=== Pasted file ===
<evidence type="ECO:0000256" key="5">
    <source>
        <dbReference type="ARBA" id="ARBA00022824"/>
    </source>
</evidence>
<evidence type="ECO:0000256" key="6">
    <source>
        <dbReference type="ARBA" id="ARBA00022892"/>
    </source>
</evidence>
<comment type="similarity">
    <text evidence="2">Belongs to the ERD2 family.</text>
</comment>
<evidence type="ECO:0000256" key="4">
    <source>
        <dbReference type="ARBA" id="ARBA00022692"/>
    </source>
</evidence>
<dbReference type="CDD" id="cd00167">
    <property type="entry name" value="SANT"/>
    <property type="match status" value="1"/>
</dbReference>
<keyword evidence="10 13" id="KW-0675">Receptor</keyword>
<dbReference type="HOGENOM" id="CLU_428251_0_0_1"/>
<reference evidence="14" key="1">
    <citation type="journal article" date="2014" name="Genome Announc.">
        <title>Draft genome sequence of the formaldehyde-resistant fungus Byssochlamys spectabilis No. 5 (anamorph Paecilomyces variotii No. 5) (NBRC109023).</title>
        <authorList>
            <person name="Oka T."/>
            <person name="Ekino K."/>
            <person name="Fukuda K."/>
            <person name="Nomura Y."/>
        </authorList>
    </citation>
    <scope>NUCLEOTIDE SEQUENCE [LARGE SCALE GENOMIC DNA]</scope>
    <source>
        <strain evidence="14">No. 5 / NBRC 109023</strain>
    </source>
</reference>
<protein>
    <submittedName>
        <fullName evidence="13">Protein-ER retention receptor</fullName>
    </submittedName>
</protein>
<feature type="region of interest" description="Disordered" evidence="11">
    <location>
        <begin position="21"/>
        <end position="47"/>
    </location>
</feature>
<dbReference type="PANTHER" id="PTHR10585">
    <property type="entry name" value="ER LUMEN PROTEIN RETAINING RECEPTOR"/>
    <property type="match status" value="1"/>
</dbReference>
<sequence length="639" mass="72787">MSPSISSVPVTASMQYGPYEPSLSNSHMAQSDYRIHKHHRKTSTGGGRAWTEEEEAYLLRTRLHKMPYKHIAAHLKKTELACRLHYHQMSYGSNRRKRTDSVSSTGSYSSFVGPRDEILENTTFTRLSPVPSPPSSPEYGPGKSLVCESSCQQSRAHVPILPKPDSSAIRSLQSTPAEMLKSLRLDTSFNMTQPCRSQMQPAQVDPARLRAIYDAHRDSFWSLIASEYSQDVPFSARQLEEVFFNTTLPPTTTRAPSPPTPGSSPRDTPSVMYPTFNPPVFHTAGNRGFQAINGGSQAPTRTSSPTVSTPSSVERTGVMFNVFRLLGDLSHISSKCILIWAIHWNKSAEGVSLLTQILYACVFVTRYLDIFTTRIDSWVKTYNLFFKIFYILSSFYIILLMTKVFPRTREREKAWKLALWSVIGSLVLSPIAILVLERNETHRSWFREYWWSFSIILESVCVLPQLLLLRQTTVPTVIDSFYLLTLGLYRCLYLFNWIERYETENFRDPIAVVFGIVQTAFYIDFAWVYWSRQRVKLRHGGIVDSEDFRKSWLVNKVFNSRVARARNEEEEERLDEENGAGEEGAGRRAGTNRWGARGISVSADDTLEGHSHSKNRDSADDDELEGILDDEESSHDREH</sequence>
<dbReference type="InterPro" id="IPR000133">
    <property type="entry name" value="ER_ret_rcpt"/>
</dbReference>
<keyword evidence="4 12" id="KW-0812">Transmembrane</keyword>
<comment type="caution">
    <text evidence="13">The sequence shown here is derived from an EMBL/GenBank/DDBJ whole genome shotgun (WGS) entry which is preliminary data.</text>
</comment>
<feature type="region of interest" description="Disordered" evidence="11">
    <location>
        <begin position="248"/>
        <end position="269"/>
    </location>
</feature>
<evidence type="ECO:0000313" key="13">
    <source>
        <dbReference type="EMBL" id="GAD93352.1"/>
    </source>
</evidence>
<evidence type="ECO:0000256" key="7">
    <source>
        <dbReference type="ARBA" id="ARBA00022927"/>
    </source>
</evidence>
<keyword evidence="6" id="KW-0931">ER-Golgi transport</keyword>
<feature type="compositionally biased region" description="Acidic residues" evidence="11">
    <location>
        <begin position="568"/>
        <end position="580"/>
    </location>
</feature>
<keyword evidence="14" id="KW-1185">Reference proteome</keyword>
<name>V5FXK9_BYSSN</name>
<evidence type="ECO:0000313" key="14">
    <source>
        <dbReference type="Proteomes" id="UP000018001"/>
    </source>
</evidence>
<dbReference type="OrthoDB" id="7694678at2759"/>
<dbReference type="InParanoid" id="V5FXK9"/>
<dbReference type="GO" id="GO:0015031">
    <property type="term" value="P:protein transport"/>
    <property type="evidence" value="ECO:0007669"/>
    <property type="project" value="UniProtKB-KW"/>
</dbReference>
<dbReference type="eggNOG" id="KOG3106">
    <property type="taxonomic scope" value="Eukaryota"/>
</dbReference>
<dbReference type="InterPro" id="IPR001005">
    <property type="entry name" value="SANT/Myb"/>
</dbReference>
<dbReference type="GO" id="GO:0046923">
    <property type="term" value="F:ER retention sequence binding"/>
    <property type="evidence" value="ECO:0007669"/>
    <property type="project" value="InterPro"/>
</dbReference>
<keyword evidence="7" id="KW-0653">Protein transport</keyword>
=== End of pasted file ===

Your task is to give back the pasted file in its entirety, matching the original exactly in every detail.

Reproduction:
<evidence type="ECO:0000256" key="5">
    <source>
        <dbReference type="ARBA" id="ARBA00022824"/>
    </source>
</evidence>
<evidence type="ECO:0000256" key="6">
    <source>
        <dbReference type="ARBA" id="ARBA00022892"/>
    </source>
</evidence>
<comment type="similarity">
    <text evidence="2">Belongs to the ERD2 family.</text>
</comment>
<evidence type="ECO:0000256" key="4">
    <source>
        <dbReference type="ARBA" id="ARBA00022692"/>
    </source>
</evidence>
<dbReference type="CDD" id="cd00167">
    <property type="entry name" value="SANT"/>
    <property type="match status" value="1"/>
</dbReference>
<keyword evidence="10 13" id="KW-0675">Receptor</keyword>
<dbReference type="HOGENOM" id="CLU_428251_0_0_1"/>
<reference evidence="14" key="1">
    <citation type="journal article" date="2014" name="Genome Announc.">
        <title>Draft genome sequence of the formaldehyde-resistant fungus Byssochlamys spectabilis No. 5 (anamorph Paecilomyces variotii No. 5) (NBRC109023).</title>
        <authorList>
            <person name="Oka T."/>
            <person name="Ekino K."/>
            <person name="Fukuda K."/>
            <person name="Nomura Y."/>
        </authorList>
    </citation>
    <scope>NUCLEOTIDE SEQUENCE [LARGE SCALE GENOMIC DNA]</scope>
    <source>
        <strain evidence="14">No. 5 / NBRC 109023</strain>
    </source>
</reference>
<protein>
    <submittedName>
        <fullName evidence="13">Protein-ER retention receptor</fullName>
    </submittedName>
</protein>
<feature type="region of interest" description="Disordered" evidence="11">
    <location>
        <begin position="21"/>
        <end position="47"/>
    </location>
</feature>
<dbReference type="PANTHER" id="PTHR10585">
    <property type="entry name" value="ER LUMEN PROTEIN RETAINING RECEPTOR"/>
    <property type="match status" value="1"/>
</dbReference>
<sequence length="639" mass="72787">MSPSISSVPVTASMQYGPYEPSLSNSHMAQSDYRIHKHHRKTSTGGGRAWTEEEEAYLLRTRLHKMPYKHIAAHLKKTELACRLHYHQMSYGSNRRKRTDSVSSTGSYSSFVGPRDEILENTTFTRLSPVPSPPSSPEYGPGKSLVCESSCQQSRAHVPILPKPDSSAIRSLQSTPAEMLKSLRLDTSFNMTQPCRSQMQPAQVDPARLRAIYDAHRDSFWSLIASEYSQDVPFSARQLEEVFFNTTLPPTTTRAPSPPTPGSSPRDTPSVMYPTFNPPVFHTAGNRGFQAINGGSQAPTRTSSPTVSTPSSVERTGVMFNVFRLLGDLSHISSKCILIWAIHWNKSAEGVSLLTQILYACVFVTRYLDIFTTRIDSWVKTYNLFFKIFYILSSFYIILLMTKVFPRTREREKAWKLALWSVIGSLVLSPIAILVLERNETHRSWFREYWWSFSIILESVCVLPQLLLLRQTTVPTVIDSFYLLTLGLYRCLYLFNWIERYETENFRDPIAVVFGIVQTAFYIDFAWVYWSRQRVKLRHGGIVDSEDFRKSWLVNKVFNSRVARARNEEEEERLDEENGAGEEGAGRRAGTNRWGARGISVSADDTLEGHSHSKNRDSADDDELEGILDDEESSHDREH</sequence>
<dbReference type="InterPro" id="IPR000133">
    <property type="entry name" value="ER_ret_rcpt"/>
</dbReference>
<keyword evidence="4 12" id="KW-0812">Transmembrane</keyword>
<comment type="caution">
    <text evidence="13">The sequence shown here is derived from an EMBL/GenBank/DDBJ whole genome shotgun (WGS) entry which is preliminary data.</text>
</comment>
<feature type="region of interest" description="Disordered" evidence="11">
    <location>
        <begin position="248"/>
        <end position="269"/>
    </location>
</feature>
<evidence type="ECO:0000313" key="13">
    <source>
        <dbReference type="EMBL" id="GAD93352.1"/>
    </source>
</evidence>
<evidence type="ECO:0000256" key="7">
    <source>
        <dbReference type="ARBA" id="ARBA00022927"/>
    </source>
</evidence>
<keyword evidence="6" id="KW-0931">ER-Golgi transport</keyword>
<feature type="compositionally biased region" description="Acidic residues" evidence="11">
    <location>
        <begin position="568"/>
        <end position="580"/>
    </location>
</feature>
<keyword evidence="14" id="KW-1185">Reference proteome</keyword>
<name>V5FXK9_BYSSN</name>
<evidence type="ECO:0000313" key="14">
    <source>
        <dbReference type="Proteomes" id="UP000018001"/>
    </source>
</evidence>
<dbReference type="OrthoDB" id="7694678at2759"/>
<dbReference type="InParanoid" id="V5FXK9"/>
<dbReference type="GO" id="GO:0015031">
    <property type="term" value="P:protein transport"/>
    <property type="evidence" value="ECO:0007669"/>
    <property type="project" value="UniProtKB-KW"/>
</dbReference>
<dbReference type="eggNOG" id="KOG3106">
    <property type="taxonomic scope" value="Eukaryota"/>
</dbReference>
<dbReference type="InterPro" id="IPR001005">
    <property type="entry name" value="SANT/Myb"/>
</dbReference>
<dbReference type="GO" id="GO:0046923">
    <property type="term" value="F:ER retention sequence binding"/>
    <property type="evidence" value="ECO:0007669"/>
    <property type="project" value="InterPro"/>
</dbReference>
<keyword evidence="7" id="KW-0653">Protein transport</keyword>